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AIDA AND THE CANAL? THE COBBLESTONES OF SUEZ ONCE TROD BY OTHELLO?

EGYPT HAS rich operatic history, but not without misunderstanding, myth and surmise. It has been said that Giuseppe Verdi’s Aida was commissioned to celebrate the grand opening of Cairo’s Khedivial Opera House in 1869. Or was it to celebrate the Suez Canal’s completion that same year? Nope, on either.  But, even more tantalizing, there’s reason to believe the real Othello might have trod cobblestones of what’s now Suez, another Egyptian city of some note.

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Aida, opera by Giuseppe Verdi, cover of an early vocal score, c. 1872.

Verdi’s Aida is set in Egypt of an indeterminate era, with rituals and temples a’plenty. Spoiler Alert: Ethiopian slavegirl Aida and her lover Radamès, Egyptian Captain of the Guards, die together entombed beneath such a temple.

And, in fact, Aida was commissioned by Isma’il Pasha, Khedive of Egypt, for performance (though not the inaugural one) at Cairo’s Khedivial Opera House. The opera’s world premiere took place there on December 24, 1871. It had been slated for an earlier date, but the Franco-Prussian War, 1870 – 1871, caused its costumes and scenery to be stranded in Paris.

It was Verdi’s opera Rigoletto that made the Khedivial Opera House’s opening night, November 6, 1869.

Another important event in November 1869 was the opening of the Suez Canal. Indeed, Verdi had been offered opportunity to compose an inaugural hymn for the occasion. He rejected the gig, with “I am not accustomed to compose occasional pieces.” The Suez Canal ceremony, sans Verdi, took place on November 17, 1869.

Nor did the 1871 Cairo debut of Aida meet with Verdi’s approval. He didn’t attend, but later heard that the audience had been all invited dignitaries, politicians and critics, with no members of the general public. It wasn’t until February 8, 1872, at Milan’s La Scala, that Verdi considered the real premiere of Aida.

I recounted a memorable Aida performance in “Opera Chaos IV” when the tomb doors slid past their intended closure to opposite wings of the stage.

There have been other Aida countretemps decidedly less entertaining. A 1997 production, against the backdrop of the Deir Al-Bahari Temple in Luxor, Egypt, was cancelled after terrorist attacks on tourists. Another scheduled Aida planned with the Pyramids as background was cancelled because of the September 11, 2001, attacks in the U.S.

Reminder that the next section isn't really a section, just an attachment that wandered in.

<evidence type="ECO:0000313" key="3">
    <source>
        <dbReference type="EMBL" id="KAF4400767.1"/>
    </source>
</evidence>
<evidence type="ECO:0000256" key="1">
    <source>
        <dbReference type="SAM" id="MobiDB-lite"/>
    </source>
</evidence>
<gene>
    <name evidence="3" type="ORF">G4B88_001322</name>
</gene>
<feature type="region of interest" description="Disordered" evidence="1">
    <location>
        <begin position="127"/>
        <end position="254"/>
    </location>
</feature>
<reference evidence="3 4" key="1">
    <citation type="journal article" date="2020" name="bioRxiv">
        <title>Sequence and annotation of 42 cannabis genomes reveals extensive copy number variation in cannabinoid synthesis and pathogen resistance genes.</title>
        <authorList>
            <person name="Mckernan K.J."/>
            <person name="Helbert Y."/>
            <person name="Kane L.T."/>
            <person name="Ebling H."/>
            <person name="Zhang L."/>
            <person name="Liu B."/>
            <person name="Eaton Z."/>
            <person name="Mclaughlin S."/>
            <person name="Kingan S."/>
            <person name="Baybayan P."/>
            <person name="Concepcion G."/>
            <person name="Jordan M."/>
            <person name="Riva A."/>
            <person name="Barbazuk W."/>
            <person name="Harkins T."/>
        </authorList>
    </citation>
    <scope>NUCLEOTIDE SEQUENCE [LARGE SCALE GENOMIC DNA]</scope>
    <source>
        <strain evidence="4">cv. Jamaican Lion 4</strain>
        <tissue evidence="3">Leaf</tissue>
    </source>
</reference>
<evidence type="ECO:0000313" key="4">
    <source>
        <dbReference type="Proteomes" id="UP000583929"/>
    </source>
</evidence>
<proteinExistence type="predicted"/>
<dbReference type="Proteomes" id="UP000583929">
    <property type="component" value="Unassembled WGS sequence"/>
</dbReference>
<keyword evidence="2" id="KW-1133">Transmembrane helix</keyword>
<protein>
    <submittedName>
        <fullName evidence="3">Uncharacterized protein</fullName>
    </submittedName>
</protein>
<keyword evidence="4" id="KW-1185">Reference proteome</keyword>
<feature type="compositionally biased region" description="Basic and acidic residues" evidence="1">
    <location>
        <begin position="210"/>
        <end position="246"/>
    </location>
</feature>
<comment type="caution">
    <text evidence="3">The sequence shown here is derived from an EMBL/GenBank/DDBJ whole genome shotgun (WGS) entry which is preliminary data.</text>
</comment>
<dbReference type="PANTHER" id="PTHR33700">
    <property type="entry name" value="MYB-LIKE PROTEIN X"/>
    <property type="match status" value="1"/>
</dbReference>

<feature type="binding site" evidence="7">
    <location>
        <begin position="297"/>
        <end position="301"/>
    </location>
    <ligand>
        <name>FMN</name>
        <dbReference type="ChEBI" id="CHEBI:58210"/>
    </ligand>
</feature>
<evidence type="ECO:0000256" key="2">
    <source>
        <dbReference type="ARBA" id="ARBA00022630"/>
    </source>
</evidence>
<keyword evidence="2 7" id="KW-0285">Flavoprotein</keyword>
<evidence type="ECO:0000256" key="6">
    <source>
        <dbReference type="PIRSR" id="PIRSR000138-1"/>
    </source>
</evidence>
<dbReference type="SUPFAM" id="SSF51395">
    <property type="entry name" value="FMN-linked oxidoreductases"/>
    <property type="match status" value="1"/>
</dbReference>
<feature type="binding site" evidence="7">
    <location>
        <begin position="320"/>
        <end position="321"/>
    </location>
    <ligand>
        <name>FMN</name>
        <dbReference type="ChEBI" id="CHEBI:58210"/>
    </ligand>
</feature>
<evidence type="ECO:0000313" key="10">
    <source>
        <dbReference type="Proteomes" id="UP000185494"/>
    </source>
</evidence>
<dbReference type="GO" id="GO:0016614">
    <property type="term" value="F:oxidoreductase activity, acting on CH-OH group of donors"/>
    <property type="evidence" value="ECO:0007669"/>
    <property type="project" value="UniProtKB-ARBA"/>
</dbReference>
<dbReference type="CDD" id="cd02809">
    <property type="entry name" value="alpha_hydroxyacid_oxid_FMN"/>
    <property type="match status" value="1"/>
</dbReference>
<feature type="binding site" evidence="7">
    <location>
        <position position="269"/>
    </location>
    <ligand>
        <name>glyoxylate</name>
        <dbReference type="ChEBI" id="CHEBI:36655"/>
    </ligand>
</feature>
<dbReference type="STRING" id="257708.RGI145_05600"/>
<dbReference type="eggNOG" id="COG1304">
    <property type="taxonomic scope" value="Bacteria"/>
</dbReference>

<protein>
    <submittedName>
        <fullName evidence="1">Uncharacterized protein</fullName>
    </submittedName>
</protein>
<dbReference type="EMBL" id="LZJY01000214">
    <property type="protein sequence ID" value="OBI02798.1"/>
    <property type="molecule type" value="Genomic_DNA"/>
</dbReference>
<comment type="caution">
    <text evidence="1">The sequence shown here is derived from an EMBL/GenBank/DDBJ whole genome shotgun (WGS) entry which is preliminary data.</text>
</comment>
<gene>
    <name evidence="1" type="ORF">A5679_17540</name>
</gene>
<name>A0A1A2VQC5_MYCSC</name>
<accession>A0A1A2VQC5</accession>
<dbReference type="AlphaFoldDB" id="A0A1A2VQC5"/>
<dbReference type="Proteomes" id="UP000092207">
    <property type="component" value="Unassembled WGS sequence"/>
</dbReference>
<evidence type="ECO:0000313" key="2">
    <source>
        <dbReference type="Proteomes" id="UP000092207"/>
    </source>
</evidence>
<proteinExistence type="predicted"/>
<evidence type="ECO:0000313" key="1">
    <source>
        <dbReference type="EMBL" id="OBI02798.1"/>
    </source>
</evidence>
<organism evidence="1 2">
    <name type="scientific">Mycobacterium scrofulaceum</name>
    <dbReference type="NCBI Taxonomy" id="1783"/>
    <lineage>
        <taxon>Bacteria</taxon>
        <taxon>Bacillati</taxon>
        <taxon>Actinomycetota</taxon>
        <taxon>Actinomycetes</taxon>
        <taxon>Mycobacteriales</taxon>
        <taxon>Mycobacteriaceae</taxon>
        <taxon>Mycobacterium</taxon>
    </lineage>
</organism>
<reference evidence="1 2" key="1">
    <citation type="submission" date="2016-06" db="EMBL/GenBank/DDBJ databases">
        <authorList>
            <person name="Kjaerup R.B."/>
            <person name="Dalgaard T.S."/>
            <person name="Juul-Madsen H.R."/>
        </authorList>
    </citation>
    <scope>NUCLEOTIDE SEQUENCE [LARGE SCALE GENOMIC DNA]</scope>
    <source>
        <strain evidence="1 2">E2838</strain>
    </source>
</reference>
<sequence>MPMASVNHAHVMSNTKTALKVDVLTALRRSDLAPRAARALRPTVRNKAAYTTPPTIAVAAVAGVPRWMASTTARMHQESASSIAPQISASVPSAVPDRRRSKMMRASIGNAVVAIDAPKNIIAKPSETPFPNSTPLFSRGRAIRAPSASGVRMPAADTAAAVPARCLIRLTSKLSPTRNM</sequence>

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Verdi’s Aida. Image from the Metropolitan Opera.

On May 28, 2013, a Cairo Opera House Aida curtain rose to an on-stage strike.  Most recently, and without incident, the opera’s famous Triumphal March was performed in Cairo as part of an August 2015 celebration of the New Suez Canal’s widening.

Enough already on Aida. What about Othello treading the cobblestones of Suez? I came on this tidbit while reading A Volume of Places Which Have Delighted, Intrigued and Intimidated Men, the second time this reference proved useful.

The book cites Famagusta, Cyprus, as “one of the finest remaining monuments of the Latin Kingdom in the East, and the scene of the tragedy of Othello.”

By background, Shakespeare’s Othello and Verdi’s Otello (its Italian rendering) are both based on Un Capitano Moro, A Moorish Captain, by Giovanni Battista Giraldi. Nicknamed Cinthio, he was an Italian novelist and poet, 1504 – 1573, roughly a generation before Shakespeare’s time.

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Lala Mustafa Pasha Mosque, formerly St. Nicholas Cathedral, Famagusta, Cyprus. Image by Gerhard Haubold.

Cyprus, an island in the eastern Mediterranean, has alternated between eastern and western rule through the ages. It was a stopping-off point during the crusades, 1096 – 1487, ruled by Genoa from 1372 and by Venice from 1489 to 1571.

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Verdi’s Otello. Image from the Metropolitan Opera.

To quote A Volume of Places, “A certain officer surnamed Il Moro, with three mulberries as his crest, is believed to have been the origin of Shakespeare’s Moor, but whatever his colour, his legend is part of life at Famagusta…. Desdemona [Othello’s wife] is the name of the harbour tug, and Othello is freely cried in every bar in the town—since it is the name of a local red wine.”

The Suez connection? Again, from A Volume of Places, after an Ottoman takeover of 1571, “The inertia of the Turkish conquest fell on the town and partially preserved it into the nineteenth century, until the construction of the Suez Canal put a new value on old stones. Churches, palaces, fortifications, houses, fell to the stone-wreckers, and the quays of Port Said and Suez are paved with the stones of this city, which was once the richest city of the Levant.”

And a city where Othello may well have walked. ds

© Dennis Simanaitis, SimanaitisSays.com, 2016

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